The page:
As Jacob Zuma took the crown as president of the ANC, South Africa's ruling party, in the city of Polokwane this week, champagne spilled among the victors. Elsewhere, disppointment and fear took hold as the country faced a divided ANC.
The electorate who had voted Zuma in on a pro-poor ticket got to hear some curious reports. On his whirlwind charm offensive of western capitals, Zuma had announced there would be no shift to the left in his policies.
Just because he enjoyed the support of the trade unions, the youth leagues of the ANC and the South African Communist party as well as of the Communist party itself did not mean he was going to lift the dispossessed out of the middle-class elitist rut of which it has fallen foul.
Quite what he is going to do is not clear either. And it is this fear of the unknown, as well as the unknown person who is Zuma, that is the worry. Zuma's election has proved that a humble herd boy from Kwa Zulu-Natal, the son of a policeman and a domestic worker, can rise to dizzy heights and charge around the country in a convoy of big black German cars. It has proved that if you are Zuma you can go out on a campaign trail boasting that in fact you have no policies of your own, that your policies are those of the ANC and that you will not deviate from these and still be voted the best man. Surely he has noticed from the increasing service-delivery protests under Thabo Mbeki's leadership that economic success that serves only a rising middle class is of no use to the poor?
Coming hot on the heels of the tweedy, pipe-smoking, Yeats-quoting, internet surfing Mbeki, whom Zuma has referred to as "the briefcase president", he hopefully has some new tricks up his sleeve.
He has promised that he will declare a national emergency on crime and Aids. What exactly this means is another point of imprecision. And we can surely be relieved that Mbeki's denialism is behind us. A recent UN Aids report revealed that South Africa has the highest number of Aids infections in the world, and 1,000 people die of Aids-related illnesses daily. But is Zuma the right man to tackle this crisis?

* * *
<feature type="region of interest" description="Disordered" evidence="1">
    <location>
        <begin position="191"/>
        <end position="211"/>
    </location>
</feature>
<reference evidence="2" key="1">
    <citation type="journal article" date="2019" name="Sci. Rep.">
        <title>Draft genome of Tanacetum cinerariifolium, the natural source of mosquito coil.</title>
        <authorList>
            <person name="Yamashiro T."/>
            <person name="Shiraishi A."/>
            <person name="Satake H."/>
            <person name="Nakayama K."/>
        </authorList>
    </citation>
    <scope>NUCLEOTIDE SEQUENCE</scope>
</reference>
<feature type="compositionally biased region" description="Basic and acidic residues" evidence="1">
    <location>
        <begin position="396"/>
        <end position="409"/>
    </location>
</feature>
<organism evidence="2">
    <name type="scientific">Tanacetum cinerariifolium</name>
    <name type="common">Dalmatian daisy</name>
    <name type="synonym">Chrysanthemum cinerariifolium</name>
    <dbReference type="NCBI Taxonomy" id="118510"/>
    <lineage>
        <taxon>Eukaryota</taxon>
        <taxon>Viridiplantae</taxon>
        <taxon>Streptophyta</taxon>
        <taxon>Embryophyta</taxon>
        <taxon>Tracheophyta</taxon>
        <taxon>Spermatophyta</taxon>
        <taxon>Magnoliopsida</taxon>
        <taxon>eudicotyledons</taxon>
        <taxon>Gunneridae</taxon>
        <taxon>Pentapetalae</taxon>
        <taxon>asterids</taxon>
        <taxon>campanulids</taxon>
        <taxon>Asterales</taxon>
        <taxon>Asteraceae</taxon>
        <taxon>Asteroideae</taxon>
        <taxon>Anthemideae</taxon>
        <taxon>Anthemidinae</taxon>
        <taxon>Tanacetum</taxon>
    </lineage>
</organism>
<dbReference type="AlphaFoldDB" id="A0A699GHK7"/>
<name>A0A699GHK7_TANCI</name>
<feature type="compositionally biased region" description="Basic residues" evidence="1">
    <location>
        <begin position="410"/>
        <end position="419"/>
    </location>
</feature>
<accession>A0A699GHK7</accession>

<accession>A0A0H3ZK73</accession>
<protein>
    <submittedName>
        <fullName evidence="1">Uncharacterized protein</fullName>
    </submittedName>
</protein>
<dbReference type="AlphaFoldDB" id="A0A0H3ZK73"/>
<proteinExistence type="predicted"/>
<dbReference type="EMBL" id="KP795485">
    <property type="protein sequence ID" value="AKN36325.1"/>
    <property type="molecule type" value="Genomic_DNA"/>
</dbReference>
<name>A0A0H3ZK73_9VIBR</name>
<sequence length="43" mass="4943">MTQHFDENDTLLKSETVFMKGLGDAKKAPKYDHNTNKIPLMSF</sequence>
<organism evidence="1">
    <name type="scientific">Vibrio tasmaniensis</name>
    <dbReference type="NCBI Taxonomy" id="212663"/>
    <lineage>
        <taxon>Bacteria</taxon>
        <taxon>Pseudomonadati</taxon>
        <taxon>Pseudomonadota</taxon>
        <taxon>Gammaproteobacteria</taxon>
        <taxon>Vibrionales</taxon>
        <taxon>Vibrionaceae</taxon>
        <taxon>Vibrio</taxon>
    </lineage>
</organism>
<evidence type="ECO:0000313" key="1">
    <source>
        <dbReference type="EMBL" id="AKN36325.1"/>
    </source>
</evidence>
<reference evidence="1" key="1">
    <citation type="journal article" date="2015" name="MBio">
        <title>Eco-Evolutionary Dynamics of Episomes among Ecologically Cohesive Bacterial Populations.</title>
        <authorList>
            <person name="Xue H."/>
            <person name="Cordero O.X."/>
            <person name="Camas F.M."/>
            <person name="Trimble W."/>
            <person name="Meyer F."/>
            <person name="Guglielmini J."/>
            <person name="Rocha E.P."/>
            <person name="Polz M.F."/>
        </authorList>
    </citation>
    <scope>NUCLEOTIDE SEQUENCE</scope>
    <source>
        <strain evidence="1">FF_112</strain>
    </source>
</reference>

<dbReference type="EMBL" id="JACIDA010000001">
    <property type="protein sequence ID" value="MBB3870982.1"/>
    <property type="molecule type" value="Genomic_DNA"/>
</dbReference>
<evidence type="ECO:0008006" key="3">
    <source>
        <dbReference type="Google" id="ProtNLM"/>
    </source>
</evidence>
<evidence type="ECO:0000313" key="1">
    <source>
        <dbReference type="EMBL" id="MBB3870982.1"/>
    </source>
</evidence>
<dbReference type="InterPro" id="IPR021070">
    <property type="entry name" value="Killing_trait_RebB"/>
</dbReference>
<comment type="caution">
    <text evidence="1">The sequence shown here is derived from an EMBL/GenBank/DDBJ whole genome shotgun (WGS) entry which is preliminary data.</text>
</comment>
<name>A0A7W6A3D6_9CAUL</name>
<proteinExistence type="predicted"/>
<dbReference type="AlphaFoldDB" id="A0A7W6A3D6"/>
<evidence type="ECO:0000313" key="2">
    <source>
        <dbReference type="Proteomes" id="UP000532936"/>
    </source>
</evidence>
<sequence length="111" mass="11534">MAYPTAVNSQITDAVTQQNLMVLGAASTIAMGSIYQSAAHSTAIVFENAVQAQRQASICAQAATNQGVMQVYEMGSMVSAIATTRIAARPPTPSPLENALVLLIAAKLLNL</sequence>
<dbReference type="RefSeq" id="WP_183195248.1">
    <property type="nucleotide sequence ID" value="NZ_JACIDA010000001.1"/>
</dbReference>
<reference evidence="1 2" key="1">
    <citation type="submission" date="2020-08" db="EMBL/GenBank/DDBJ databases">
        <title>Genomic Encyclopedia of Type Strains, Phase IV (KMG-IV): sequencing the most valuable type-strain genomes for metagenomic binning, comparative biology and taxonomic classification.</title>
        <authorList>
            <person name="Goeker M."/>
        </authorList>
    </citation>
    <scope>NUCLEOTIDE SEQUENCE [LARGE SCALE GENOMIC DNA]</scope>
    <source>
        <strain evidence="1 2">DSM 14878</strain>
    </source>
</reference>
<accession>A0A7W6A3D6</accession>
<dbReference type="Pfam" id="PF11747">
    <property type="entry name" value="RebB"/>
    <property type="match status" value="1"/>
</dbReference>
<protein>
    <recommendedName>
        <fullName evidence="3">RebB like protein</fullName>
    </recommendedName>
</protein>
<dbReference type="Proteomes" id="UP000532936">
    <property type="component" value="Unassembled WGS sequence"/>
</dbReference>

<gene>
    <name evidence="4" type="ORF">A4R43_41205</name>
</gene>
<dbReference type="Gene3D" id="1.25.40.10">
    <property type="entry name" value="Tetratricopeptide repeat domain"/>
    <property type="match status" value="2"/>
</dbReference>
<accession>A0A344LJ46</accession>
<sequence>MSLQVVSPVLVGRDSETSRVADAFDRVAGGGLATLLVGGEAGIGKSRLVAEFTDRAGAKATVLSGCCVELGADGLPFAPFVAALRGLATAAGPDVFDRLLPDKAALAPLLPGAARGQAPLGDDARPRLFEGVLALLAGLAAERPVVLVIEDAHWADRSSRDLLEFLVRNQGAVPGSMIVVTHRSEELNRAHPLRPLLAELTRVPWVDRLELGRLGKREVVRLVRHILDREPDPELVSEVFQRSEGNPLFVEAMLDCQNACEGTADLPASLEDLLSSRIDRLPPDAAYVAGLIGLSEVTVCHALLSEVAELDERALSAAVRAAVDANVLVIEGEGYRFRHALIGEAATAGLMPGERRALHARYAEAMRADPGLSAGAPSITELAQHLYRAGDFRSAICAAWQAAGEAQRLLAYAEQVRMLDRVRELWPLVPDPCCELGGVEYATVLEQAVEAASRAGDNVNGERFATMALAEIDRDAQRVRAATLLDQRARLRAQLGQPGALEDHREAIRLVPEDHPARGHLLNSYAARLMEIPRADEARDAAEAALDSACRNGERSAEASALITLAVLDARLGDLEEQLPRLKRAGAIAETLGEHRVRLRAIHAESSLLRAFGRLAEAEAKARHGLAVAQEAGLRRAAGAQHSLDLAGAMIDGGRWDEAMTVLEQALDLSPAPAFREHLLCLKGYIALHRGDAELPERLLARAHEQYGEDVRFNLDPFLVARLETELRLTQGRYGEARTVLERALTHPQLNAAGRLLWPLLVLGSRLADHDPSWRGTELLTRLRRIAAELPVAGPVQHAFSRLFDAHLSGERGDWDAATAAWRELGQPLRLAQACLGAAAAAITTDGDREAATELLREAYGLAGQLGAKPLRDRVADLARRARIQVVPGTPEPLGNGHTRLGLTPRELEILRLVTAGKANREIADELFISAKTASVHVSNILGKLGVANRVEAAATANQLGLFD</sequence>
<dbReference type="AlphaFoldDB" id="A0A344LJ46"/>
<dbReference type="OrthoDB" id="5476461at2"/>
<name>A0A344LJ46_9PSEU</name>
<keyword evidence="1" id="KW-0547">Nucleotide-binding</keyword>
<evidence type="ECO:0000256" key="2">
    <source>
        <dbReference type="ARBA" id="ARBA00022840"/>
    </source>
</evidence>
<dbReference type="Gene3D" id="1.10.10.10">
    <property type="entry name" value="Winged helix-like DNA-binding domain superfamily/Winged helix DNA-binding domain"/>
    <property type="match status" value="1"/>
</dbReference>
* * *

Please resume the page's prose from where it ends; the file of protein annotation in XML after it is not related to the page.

Last year, during a rape trial in which he was acquitted, some patriarchal views returned us to the dark ages. We learned that women who wear short skirts are looking for sex, and that Zulu men, (for Zuma is a Zulu), are obliged to satisfy women whom they have aroused. Zuma was accused of tribalism, populism, you name it. But, to be fair, his reach is inclusive and he has not traded on ethnicity in his campaign although it surely does not count against him among those who have referred to the country's leadership as the Xhosa-nostra.
During the trial, Zuma, who admitted to having unprotected sex with an HIV-positive woman, said he took a shower afterwards, to prevent infection. But it wasn't just male supporters who embraced Zuma and burned his rape complainant in effigy outside the court.
He apologised afterwards, to the country, for these admissions, just as he later apologised for an admission of homophobia which clashed horribly with the famously tolerant constitution that was later to give same-sex marriage its blessing.
Zuma was forgiven, embraced too, for showing that he is human, that he too could suffer humiliation and victimisation. But women fear that Zuma's election will bring a reversal of the remarkable advances in gender equity that we have made.
Zuma's election on Tuesday night revealed that a show of charisma, and the machismo that comes with being a traditionalist polygamist, can allow you to slide into, and out of, statements about sexuality and homosexuality with apologies and winning smiles and be perceived as a man with great leadership qualities.
Before his fall from grace, when he lost his position as the country's deputy president because of alleged corruption, and before his rape trial, Zuma headed up the moral regeneration movement. He spread the message of Aids awareness. His remarkable ability to ride the obvious contradictions he presents are alone deserving of a medal. He is, however, aware of the fears that his election has brought and has tried to placate the country.
He knows that the flip-side, the contradiction of fear of the unknown, is hope. And we allow hope to flood in as we look to the five new faces who are going to help steer Zuma to prosperity and peace. We will focus on these goals as we join in Zuma's signature liberation song, rousing his followers to action: it is called Lethu Mshini Wami; it translates as "Bring me my machine gun".
Maureen Isaacson is literary editor of the 'Sunday Independent' newspaper in Johannesburg